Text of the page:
Cost-effectiveness analysis of pneumococcal conjugate vaccination in England and Wales

A. Melegaro, William Edmunds

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164 Citations (Scopus)


To establish whether universal vaccination of infants with the pneumococcal conjugate vaccine is likely to be cost-effective from the perspective of the health care provider (NHS).: Two hypothetical cohorts - one vaccinated and one unvaccinated - were followed over their lifetime, and the expected net costs and benefits (measured in terms of life-years and quality adjusted life years (QALY) gained) were compared in the two cohorts. The impact of indirect effects of the vaccine, such as herd immunity and serotype replacement, were investigated and their relative importance was assessed by performing univariate sensitivity analysis and multivariate Monte Carlo simulations.: Under base-case assumptions (no herd immunity and no serotype replacement) the programme is not expected to be cost-effective from the NHS perspective at the current price of the vaccine (assumed £30 per dose, three-dose programme). A reduction of the cost of the vaccine to half of its current level could bring the cost per QALY gained within normally acceptable ranges. If the burden of disease is significantly underestimated by current surveillance systems, then the cost per QALY gained approaches acceptable levels at the current vaccine price. Herd immunity may substantially reduce the burden of pneumococcal disease, particularly of pneumonia among the elderly, leading to a significant improvement in the cost per life year and QALY gained. Serotype replacement would partly offset these benefits, although only with a complete substitution of vaccine types with non-vaccine types and a low level of herd immunity, would pneumococcal vaccination programme would not be cost-effective.: Conclusions on the cost-effectiveness of pneumococcal conjugate vaccine are sensitive to assumptions regarding the current burden of pneumococcal disease and the future impact that vaccination will have in the unvaccinated and on the future serotype distribution. This study quantifies, for the first time, how these indirect effects may change the cost-effectiveness of pneumococcal vaccination.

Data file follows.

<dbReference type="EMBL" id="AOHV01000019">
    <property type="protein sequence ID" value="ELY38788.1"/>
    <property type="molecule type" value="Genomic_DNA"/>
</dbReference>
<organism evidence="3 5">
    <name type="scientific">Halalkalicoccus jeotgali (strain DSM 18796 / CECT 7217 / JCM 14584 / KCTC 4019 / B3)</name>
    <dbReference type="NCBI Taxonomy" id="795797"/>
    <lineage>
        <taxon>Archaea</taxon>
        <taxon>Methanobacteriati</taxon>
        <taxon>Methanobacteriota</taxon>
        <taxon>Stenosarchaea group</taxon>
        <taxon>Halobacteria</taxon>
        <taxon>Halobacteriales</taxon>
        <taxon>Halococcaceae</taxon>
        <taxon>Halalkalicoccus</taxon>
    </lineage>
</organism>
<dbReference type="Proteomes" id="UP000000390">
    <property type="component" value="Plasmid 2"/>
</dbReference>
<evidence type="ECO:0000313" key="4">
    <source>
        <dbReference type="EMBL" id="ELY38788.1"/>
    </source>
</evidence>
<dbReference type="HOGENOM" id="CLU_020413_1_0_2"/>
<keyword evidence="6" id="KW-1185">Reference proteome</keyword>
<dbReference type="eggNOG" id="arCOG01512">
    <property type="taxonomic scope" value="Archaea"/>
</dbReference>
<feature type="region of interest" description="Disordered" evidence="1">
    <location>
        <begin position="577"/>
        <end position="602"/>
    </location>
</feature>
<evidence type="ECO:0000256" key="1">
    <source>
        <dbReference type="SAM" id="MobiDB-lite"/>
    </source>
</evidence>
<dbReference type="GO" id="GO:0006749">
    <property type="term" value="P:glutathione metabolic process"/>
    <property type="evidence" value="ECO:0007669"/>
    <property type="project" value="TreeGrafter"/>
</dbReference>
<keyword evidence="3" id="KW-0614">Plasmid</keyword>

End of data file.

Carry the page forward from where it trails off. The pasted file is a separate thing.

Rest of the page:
Original languageEnglish
Pages (from-to)4203-4214
Number of pages12
Issue number31-32
Publication statusPublished - 22 Oct 2004

Bibliographical note

Funding Information:
We are grateful to Drs. Elisabeth Miller and Robert George for providing us with data from the national pneumococcal surveillance system (CDSC/RSIL). We thank Pauline Kaye and Patrick Oyeyemi for providing us with HES data and Dr. Mahein Hussein for allowing us to access unpublished data on the cost of meningitis cases. We would also like to thank the two referees of this journal for their valuable comments and suggestions. We thank the EU (QLG4-CT-2000-00640) and the Department of Health (121/7470) for financial assistance.


  • Cost-effectiveness
  • Economics
  • Pneumococcal conjugate vaccination
  • S. pneumoniae


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